Friday, December 2, 2011

Another Bullet in the Government’s Gun

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Here's a little something I wrote for a class. I think it's appropriate in sight of the recent passing holiday.

(Tom Toslino, Navajo, as he arrived at Carlisle and-after 3 years)


The House Concurrent Resolution 108: Another Bullet in the Government’s Gun


When one thinks of America they often think of the “American dream” and the “land of opportunity” where individuals young and old, and of every shape, color, and creed can make a name for themselves. They envision a wonderful life with all the joys and perks of a middle class standard family in a proper first world setting, but what many individuals have quickly learned throughout the existence of this mixed up melting pot of a country we call the United States is that this dream doesn’t happen for everyone, and that equality in this young country isn’t always seen. The House Concurrent Resolution 108, is really just one example of the years of scrutiny that one minority group in particular are subjected to, and it’s only one piece of the puzzle that almost killed an entire diverse culture and loaded another bullet in the government’s gun.

The House Concurrent Resolution 108 was actually passed August 1, 1953, and it declared that the U.S. Congress should enact a policy that would abolish Federal supervision over American Indian tribes. The American Indians were subjected to the same laws, privileges, and responsibilities as other U.S. citizens. The crucial point of the matter is that it actually led to the beginning of an era of termination policy, in which the federally recognized status of many Native American tribes was revoked. This “resolution” ended government responsibility to tribe members and withdrew legal protection to territory, culture, and religion. The decision opened the flood gates for states with large Indigenous populations like California, Minnesota, Wisconsin, Oregon, and Nebraska, to do whatever they wanted to the Native Americans. But the sad fact is that this wasn’t the first time the Native Americans were mistreated and pushed around by government.

This all actually stated when the first early English settlers landed on the big hunk of rock that we now call America. The “Americanization” of the Native Americans from 1790 to 1920 was the era where these new non-native people tried to “civilize” the Indians. Unfortunately though, during the process, the helping hands from the missionaries destroyed their culture by subjecting the native people to attend their churches, study and only speak English (and on the other side of the continent, Spanish) and leave their tribal traditions behind. And it was the Dawes Act of 1887 that officially offered less of the land that they already owned to the Native Americans if they became U.S. citizens and gave up their traditions.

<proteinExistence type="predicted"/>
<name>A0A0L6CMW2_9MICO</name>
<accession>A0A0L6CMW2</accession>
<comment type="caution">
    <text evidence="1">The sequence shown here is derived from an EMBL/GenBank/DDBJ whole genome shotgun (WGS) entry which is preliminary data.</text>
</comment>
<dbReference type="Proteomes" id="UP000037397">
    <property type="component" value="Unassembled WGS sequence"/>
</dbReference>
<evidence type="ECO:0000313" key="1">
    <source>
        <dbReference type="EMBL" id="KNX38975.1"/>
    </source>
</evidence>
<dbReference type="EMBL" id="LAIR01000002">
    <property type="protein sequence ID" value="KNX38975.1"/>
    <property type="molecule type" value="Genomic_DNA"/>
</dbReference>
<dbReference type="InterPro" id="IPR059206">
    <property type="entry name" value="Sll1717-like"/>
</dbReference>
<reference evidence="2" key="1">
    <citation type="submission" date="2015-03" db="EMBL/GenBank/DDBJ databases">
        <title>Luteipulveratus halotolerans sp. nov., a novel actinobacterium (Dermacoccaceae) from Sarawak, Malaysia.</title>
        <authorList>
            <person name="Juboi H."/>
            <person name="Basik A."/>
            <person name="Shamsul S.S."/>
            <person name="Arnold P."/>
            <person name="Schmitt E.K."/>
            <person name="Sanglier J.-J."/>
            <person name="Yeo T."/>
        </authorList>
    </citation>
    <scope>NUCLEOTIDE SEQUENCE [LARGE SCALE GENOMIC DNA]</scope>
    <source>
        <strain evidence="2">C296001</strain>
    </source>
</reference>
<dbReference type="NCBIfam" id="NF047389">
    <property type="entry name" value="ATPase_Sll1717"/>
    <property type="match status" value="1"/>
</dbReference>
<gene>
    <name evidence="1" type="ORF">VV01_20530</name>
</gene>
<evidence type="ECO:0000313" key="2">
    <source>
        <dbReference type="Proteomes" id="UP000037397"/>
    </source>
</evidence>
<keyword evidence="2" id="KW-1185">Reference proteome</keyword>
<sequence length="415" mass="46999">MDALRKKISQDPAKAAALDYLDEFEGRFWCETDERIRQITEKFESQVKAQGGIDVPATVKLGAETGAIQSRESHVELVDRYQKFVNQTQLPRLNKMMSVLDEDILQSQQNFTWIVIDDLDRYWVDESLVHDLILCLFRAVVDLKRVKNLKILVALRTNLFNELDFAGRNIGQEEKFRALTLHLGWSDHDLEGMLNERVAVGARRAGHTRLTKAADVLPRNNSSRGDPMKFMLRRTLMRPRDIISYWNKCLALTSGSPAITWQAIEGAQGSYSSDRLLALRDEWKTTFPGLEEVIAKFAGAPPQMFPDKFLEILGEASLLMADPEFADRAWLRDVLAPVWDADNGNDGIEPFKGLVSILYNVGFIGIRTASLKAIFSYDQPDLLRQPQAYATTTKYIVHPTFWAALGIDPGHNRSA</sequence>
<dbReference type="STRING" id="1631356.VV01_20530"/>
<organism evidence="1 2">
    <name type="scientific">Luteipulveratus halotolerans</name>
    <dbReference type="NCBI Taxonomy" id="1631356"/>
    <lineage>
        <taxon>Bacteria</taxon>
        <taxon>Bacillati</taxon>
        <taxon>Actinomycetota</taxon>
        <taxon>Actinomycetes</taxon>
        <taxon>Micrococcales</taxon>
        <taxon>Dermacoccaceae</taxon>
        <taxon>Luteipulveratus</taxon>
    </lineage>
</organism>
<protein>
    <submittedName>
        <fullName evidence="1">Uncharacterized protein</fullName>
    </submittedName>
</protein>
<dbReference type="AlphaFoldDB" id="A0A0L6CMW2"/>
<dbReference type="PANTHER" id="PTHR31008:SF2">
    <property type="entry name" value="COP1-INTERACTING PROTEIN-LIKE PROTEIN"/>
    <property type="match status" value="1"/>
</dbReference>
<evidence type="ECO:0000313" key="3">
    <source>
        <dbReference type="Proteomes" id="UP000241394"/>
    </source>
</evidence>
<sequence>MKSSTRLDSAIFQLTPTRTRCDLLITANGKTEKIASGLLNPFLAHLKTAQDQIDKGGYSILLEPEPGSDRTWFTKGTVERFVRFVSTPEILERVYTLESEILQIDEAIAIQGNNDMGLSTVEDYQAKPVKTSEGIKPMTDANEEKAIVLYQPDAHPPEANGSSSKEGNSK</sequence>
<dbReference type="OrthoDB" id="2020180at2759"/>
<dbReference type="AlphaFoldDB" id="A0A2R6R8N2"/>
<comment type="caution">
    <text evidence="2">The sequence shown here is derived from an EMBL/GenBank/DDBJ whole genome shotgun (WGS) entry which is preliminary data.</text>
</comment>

After the Act, ninety-three million acres of land was hashed up and redistributed, mostly going to single individuals and not the original tribes, but losing their land wasn’t their biggest problem. From the year 1857 to the year 1920, assimilation had taken children from their families, killed individuals, and nearly destroyed the Native American culture. Tribes fought in the Supreme Court during the assimilation era of 1890 to 1928, but were instead just ignored, forced to relocate in smaller sections of land, and the children taken away and locked up in boarding schools where they were taught English and were not allowed to ever use or teach their native tongue.

The assimilation continued throughout the centuries and later led to the Indian Termination policy that lasted from the mid 1940’s to the 1960’s. The termination policy was the government’s belief that the Native Americans were better off further assimilated into mainstream America. The Native American Indians ultimately were no longer exempt from federal or state taxes and, as a result, the education, health care, and economy suffered tremendously due to the lack of government funding. By 1972 there was a seventy-five percent dropout rate for the Menominee Tribe, and students who did graduate and wanted to go to college couldn’t receive any scholarships under the new laws. There was really no health care and many of the Native American people fell into poverty before constant protest and cases fought in court finally allowed the Native Americans to regain their sovereignty. But after centuries of the incessant raping of the Native American Indians culture and land no amount of sovereignty could piece back together all that they had lost after the American government shot its gun.

Works Cited
Americanization of Native Americans, Wikipedia. November 27, 2011. http://en.wikipedia.org/wiki/Americanization_of_Native_Americans

Indian Termination Policy, Wikipedia. November 11, 2011. http://en.wikipedia.org/wiki/Indian_termination_policy

The House Concurrent Resolution 108, Wikipedia. July 22, 2011. http://en.wikipedia.org/wiki/House_concurrent_resolution_108

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